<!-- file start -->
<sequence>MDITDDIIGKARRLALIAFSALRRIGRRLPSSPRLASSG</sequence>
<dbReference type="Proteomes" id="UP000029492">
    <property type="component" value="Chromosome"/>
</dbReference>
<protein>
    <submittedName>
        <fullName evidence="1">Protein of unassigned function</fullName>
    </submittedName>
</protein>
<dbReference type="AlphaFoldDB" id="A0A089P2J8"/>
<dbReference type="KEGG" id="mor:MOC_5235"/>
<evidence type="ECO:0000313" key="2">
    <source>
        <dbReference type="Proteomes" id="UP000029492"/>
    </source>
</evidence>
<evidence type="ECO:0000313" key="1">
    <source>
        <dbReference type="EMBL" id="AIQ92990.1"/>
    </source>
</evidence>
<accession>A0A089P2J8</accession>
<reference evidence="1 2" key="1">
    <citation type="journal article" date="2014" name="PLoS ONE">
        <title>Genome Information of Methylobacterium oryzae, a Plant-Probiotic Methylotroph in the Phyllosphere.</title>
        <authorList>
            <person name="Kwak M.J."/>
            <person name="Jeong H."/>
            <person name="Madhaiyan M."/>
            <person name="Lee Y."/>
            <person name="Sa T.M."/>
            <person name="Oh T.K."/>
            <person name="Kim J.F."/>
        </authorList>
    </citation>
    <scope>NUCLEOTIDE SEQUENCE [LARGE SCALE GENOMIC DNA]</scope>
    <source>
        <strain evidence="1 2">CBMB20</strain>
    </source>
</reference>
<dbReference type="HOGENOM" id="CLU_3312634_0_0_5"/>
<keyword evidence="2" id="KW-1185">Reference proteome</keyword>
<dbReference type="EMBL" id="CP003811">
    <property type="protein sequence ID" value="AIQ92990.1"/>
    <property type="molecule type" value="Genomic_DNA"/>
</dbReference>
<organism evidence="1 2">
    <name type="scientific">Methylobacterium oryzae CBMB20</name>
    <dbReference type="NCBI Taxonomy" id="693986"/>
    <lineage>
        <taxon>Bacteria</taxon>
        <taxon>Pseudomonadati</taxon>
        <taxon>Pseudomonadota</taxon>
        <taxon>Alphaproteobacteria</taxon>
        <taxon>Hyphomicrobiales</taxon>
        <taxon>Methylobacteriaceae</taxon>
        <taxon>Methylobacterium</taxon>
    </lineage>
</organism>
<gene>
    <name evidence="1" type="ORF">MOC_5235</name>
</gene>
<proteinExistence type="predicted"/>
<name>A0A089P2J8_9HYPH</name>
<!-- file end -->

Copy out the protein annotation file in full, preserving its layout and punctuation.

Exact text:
<sequence>MDITDDIIGKARRLALIAFSALRRIGRRLPSSPRLASSG</sequence>
<dbReference type="Proteomes" id="UP000029492">
    <property type="component" value="Chromosome"/>
</dbReference>
<protein>
    <submittedName>
        <fullName evidence="1">Protein of unassigned function</fullName>
    </submittedName>
</protein>
<dbReference type="AlphaFoldDB" id="A0A089P2J8"/>
<dbReference type="KEGG" id="mor:MOC_5235"/>
<evidence type="ECO:0000313" key="2">
    <source>
        <dbReference type="Proteomes" id="UP000029492"/>
    </source>
</evidence>
<evidence type="ECO:0000313" key="1">
    <source>
        <dbReference type="EMBL" id="AIQ92990.1"/>
    </source>
</evidence>
<accession>A0A089P2J8</accession>
<reference evidence="1 2" key="1">
    <citation type="journal article" date="2014" name="PLoS ONE">
        <title>Genome Information of Methylobacterium oryzae, a Plant-Probiotic Methylotroph in the Phyllosphere.</title>
        <authorList>
            <person name="Kwak M.J."/>
            <person name="Jeong H."/>
            <person name="Madhaiyan M."/>
            <person name="Lee Y."/>
            <person name="Sa T.M."/>
            <person name="Oh T.K."/>
            <person name="Kim J.F."/>
        </authorList>
    </citation>
    <scope>NUCLEOTIDE SEQUENCE [LARGE SCALE GENOMIC DNA]</scope>
    <source>
        <strain evidence="1 2">CBMB20</strain>
    </source>
</reference>
<dbReference type="HOGENOM" id="CLU_3312634_0_0_5"/>
<keyword evidence="2" id="KW-1185">Reference proteome</keyword>
<dbReference type="EMBL" id="CP003811">
    <property type="protein sequence ID" value="AIQ92990.1"/>
    <property type="molecule type" value="Genomic_DNA"/>
</dbReference>
<organism evidence="1 2">
    <name type="scientific">Methylobacterium oryzae CBMB20</name>
    <dbReference type="NCBI Taxonomy" id="693986"/>
    <lineage>
        <taxon>Bacteria</taxon>
        <taxon>Pseudomonadati</taxon>
        <taxon>Pseudomonadota</taxon>
        <taxon>Alphaproteobacteria</taxon>
        <taxon>Hyphomicrobiales</taxon>
        <taxon>Methylobacteriaceae</taxon>
        <taxon>Methylobacterium</taxon>
    </lineage>
</organism>
<gene>
    <name evidence="1" type="ORF">MOC_5235</name>
</gene>
<proteinExistence type="predicted"/>
<name>A0A089P2J8_9HYPH</name>